A group representing nearly every Kentucky school district, including Jefferson County Public Schools, says the state should change its funding model established in 1990.

The Council for Better Education, a consortium of 168 Kentucky public school districts, on Tuesday released an analysis of how the Kentucky Department of Education is funded and how the agency should use its funding.

If Kentucky was to fully implement the report’s recommendations, lawmakers would have to allocate up to $2.4 billion more to public education, according to the Kentucky School Boards Association.

Here are just a few of the recommendations:

  • Fund full day kindergarten (current Kentucky policy counts students as half-day even if enrolled in full day program)
  • Expanded early childhood (preschool) programs
  • Reduced class sizes: 15 students to 1 teacher in grades K-3; 25 students to 1 teacher for grades 4-12 More teacher-tutor positions in schools, one for every 125 students on free or reduced lunch program.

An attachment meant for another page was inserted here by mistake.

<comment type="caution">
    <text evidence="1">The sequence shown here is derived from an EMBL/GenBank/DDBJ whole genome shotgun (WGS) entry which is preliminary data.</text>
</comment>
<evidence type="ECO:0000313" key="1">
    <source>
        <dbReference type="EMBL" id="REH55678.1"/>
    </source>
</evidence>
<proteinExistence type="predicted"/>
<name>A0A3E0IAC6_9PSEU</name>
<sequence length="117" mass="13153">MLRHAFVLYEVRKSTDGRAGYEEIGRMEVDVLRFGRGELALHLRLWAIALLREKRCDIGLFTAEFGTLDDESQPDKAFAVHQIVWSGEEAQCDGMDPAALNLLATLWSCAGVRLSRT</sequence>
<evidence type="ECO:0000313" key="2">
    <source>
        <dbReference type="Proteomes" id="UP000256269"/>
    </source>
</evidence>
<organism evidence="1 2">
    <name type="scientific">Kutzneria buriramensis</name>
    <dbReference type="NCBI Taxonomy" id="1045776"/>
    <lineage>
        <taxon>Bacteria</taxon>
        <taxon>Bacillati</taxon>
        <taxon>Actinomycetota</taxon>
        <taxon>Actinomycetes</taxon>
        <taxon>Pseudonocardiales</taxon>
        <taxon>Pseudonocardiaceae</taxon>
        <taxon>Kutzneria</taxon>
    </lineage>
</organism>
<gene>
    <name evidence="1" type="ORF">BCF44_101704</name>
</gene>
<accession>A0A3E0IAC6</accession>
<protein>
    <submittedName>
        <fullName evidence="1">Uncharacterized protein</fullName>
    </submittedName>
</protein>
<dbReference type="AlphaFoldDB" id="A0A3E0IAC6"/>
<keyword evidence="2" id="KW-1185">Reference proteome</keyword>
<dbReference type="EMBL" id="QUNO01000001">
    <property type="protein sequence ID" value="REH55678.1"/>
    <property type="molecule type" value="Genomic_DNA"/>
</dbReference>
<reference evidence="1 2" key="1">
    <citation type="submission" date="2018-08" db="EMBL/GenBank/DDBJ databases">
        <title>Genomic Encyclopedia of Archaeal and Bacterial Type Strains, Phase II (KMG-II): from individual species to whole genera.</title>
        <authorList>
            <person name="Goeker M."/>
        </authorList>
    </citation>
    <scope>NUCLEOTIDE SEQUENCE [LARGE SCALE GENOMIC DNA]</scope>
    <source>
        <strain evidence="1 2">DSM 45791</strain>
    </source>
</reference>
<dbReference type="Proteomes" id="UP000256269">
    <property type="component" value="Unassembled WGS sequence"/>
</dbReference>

• Funding for extended day classes, depending on students on free and reduced lunch.

The report was prepared by the consulting firm PicusOdden & Associates.

The council said the way the state currently funds its public education system will not allow schools to prepare all students for college or careers.

Council President Tom Shelton told KSBA that the state’s current SEEK funding (Support Education Excellence in Kentucky), which was created in 1990 and uses a complicated formula to determine how much money school districts get, did “what it was intended to do—to address huge inequities all across the state.”

But the system does not address adequacy issues, Shelton told KSBA.

The KSBA report also said it could take five to seven years to implement all or some of the recommendations.

Here’s the full report: